Facing a VAT investigation can be a stressful experience. Dealing with the investigation itself is time consuming and disruptive to your business operations, and the consequences if HMRC identifies problems with your VAT reporting can be severe. Accordingly, most businesses instruct a VAT investigation specialist to assist them with preparing for a VAT investigation, represent them during the investigation and advise how best to address any issues that arise.
We are a team of skilled solicitors and barristers with a unique commercial focus gleaned from our decades of working for public sector bodies and leading private corporations. Our dedicated HMRC team deals exclusively with HMRC related matters and are recognised VAT investigation specialists.
Why does HMRC conduct VAT Investigations?
According to Government figures, there was a £7.6 billion VAT gap in the 2021-2022 tax year. It is, therefore, clear that many businesses are underpaying VAT, either by mistake, negligence or deliberate fraud. In a bid to close this gap and recover the lost VAT, HMRC instigates thousands of VAT investigations each year.
The primary purpose of a VAT investigation is for HMRC to satisfy itself that the business under investigation is properly complying with its VAT obligations. HMRC officers review the business’s VAT records and check that it is accounting to HMRC for all VAT charged to customers and not reclaiming more VAT than it should be.
How likely is your business to face a VAT Investigation?
HMRC used to choose businesses at random to undergo a VAT investigation. Now, the process is more targeted and based on a computerised risk assessment. As a very general rule of thumb, most small businesses can expect a visit from HMRC every 7-10 years.
Various factors can trigger a VAT investigation. Some are business specific; for example, the business has a history of filing late returns, has submitted an unusually large amount of VAT claims, or HMRC has received a ‘tip off’ that the business’s VAT practices may not be in order. Other factors are external, such as the business operating in an industry that HMRC perceives to be ‘high risk’.
Most initial VAT investigations are straightforward ‘compliance checks’. They are not designed to catch you out but are simply a means by which HMRC can confirm that you understand your VAT obligations and adhere to them.
How to reduce the chances of being selected for a VAT Investigation
Whilst it is impossible to avoid VAT investigations completely, you can take proactive steps to reduce the likelihood of being selected for one. They include:
- Filing VAT returns and other documentation on time. Late filings can indicate general disorganisation within the business and be a red flag for HMRC.
- Anticipating any questions or concerns your VAT return might raise, such as a marked increase in VAT claims, and providing an explanation at the time of filing.
- Implementing a watertight system for filing VAT returns and other documentation with HMRC. Employing the services of a VAT specialist, even when your business is in its infancy, is money well spent to ensure compliance with the relevant laws and avoid prolonged, time consuming investigations into your business affairs.
How to prepare for a VAT Investigation
HMRC will usually give notice of its intention to carry out a VAT investigation by letter or telephone call at least 7 days in advance. If the proposed date is inconvenient, you can ask for it to be rearranged. It is best to do this sooner rather than later to avoid irritating the officer.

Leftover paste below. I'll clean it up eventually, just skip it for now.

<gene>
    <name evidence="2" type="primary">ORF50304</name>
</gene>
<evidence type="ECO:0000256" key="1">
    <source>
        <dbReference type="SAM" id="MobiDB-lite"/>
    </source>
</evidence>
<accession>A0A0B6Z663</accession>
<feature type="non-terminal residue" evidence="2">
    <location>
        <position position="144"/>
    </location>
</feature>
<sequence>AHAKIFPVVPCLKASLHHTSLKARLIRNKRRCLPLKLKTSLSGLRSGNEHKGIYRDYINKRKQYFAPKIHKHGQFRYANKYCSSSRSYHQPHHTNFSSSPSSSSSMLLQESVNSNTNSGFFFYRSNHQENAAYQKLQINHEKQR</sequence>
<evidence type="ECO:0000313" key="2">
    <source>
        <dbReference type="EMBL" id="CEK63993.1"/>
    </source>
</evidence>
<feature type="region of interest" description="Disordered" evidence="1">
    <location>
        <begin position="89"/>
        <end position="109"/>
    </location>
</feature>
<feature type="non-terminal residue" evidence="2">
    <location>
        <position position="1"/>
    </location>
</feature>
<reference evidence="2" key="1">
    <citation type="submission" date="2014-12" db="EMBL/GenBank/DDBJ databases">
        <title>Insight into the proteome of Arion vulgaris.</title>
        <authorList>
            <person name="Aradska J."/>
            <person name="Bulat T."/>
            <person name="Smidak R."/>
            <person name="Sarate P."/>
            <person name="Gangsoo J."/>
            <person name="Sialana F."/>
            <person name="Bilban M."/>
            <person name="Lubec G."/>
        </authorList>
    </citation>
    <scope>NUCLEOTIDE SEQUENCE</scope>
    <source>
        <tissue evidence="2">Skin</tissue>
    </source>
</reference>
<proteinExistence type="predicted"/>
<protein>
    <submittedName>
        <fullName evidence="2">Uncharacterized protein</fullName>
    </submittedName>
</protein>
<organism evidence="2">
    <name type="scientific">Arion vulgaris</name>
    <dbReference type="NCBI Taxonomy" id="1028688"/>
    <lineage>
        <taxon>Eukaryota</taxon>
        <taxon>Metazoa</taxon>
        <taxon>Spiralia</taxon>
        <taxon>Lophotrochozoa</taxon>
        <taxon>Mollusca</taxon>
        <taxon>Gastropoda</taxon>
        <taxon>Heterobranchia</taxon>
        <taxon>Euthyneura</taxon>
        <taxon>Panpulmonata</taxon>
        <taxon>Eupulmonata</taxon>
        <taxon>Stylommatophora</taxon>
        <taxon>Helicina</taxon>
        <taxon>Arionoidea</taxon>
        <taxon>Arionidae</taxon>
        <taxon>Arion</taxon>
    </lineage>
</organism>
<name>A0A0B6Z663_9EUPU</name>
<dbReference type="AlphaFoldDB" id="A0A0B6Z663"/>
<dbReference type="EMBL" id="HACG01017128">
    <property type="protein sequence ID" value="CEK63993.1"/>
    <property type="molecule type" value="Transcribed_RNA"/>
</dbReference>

By using the time between receiving notice and the investigation to prepare thoroughly, you can improve the likelihood of the investigation proceeding without issue and being a positive experience.
HMRC will often provide details of the documentation its officers would like to review and how far back the investigation will go, which is usually 4 years. You should collate all relevant documentation ahead of time and ensure you can coherently answer any questions about it, explain your general commercial operations and discuss your tax compliance systems.
If you have outstanding VAT returns, you should ensure they are completed and submitted before the investigation. If a specific event or issue gave rise to the investigation, your VAT investigation specialist will contact the HMRC officer to clarify the scope of the investigation and ensure your preparation is targeted appropriately.
HMRC will expect personnel with a thorough understanding of both the business’s operations and VAT returns to be available to answer questions during the investigation. Many businesses also choose to have their VAT investigation specialist on hand to support them throughout the process, clarifying any points of difficulty and ensuring the investigation runs smoothly.
How our VAT Investigation specialists can help
It is crucial that a VAT investigation is handled correctly. HMRC has far-reaching powers to impose a wide range of penalties on businesses found to have contravened their VAT obligations, from ensuring any shortfall is repaid to launching a criminal investigation. Our specialist HMRC team possess superb technical knowledge of HMRC practices and regularly act for clients facing a VAT investigation. We will ensure your business is fully prepared for the investigation, address any potential issues head-on and, if problems arise, negotiate with HMRC on your behalf to secure the most lenient penalty possible.